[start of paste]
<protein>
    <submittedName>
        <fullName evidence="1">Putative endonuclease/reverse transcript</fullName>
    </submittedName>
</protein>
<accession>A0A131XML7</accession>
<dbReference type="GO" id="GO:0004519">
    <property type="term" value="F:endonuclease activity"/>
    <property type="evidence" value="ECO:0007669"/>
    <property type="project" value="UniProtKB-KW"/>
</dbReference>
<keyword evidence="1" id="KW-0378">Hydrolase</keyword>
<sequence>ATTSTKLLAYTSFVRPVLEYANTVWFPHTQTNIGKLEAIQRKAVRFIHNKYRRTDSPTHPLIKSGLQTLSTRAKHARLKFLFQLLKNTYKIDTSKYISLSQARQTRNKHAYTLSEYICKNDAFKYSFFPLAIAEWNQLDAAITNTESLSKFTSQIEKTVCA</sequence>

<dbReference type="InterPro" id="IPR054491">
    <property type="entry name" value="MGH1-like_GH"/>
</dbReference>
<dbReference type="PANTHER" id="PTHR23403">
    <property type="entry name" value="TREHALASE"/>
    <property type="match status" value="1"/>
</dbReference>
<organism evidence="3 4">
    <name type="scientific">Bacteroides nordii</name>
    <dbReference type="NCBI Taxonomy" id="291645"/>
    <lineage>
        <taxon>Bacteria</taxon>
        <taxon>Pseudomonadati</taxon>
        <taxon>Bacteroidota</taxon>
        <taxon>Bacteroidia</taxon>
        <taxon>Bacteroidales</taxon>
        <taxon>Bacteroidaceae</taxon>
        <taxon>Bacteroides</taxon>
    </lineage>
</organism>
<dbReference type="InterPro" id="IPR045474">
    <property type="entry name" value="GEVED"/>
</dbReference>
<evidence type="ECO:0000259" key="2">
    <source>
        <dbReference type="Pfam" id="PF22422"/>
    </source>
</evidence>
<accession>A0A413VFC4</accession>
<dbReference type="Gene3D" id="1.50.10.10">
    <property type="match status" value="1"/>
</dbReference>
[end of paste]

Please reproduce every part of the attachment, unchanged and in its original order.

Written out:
<protein>
    <submittedName>
        <fullName evidence="1">Putative endonuclease/reverse transcript</fullName>
    </submittedName>
</protein>
<accession>A0A131XML7</accession>
<dbReference type="GO" id="GO:0004519">
    <property type="term" value="F:endonuclease activity"/>
    <property type="evidence" value="ECO:0007669"/>
    <property type="project" value="UniProtKB-KW"/>
</dbReference>
<keyword evidence="1" id="KW-0378">Hydrolase</keyword>
<sequence>ATTSTKLLAYTSFVRPVLEYANTVWFPHTQTNIGKLEAIQRKAVRFIHNKYRRTDSPTHPLIKSGLQTLSTRAKHARLKFLFQLLKNTYKIDTSKYISLSQARQTRNKHAYTLSEYICKNDAFKYSFFPLAIAEWNQLDAAITNTESLSKFTSQIEKTVCA</sequence>

<dbReference type="InterPro" id="IPR054491">
    <property type="entry name" value="MGH1-like_GH"/>
</dbReference>
<dbReference type="PANTHER" id="PTHR23403">
    <property type="entry name" value="TREHALASE"/>
    <property type="match status" value="1"/>
</dbReference>
<organism evidence="3 4">
    <name type="scientific">Bacteroides nordii</name>
    <dbReference type="NCBI Taxonomy" id="291645"/>
    <lineage>
        <taxon>Bacteria</taxon>
        <taxon>Pseudomonadati</taxon>
        <taxon>Bacteroidota</taxon>
        <taxon>Bacteroidia</taxon>
        <taxon>Bacteroidales</taxon>
        <taxon>Bacteroidaceae</taxon>
        <taxon>Bacteroides</taxon>
    </lineage>
</organism>
<dbReference type="InterPro" id="IPR045474">
    <property type="entry name" value="GEVED"/>
</dbReference>
<evidence type="ECO:0000259" key="2">
    <source>
        <dbReference type="Pfam" id="PF22422"/>
    </source>
</evidence>
<accession>A0A413VFC4</accession>
<dbReference type="Gene3D" id="1.50.10.10">
    <property type="match status" value="1"/>
</dbReference>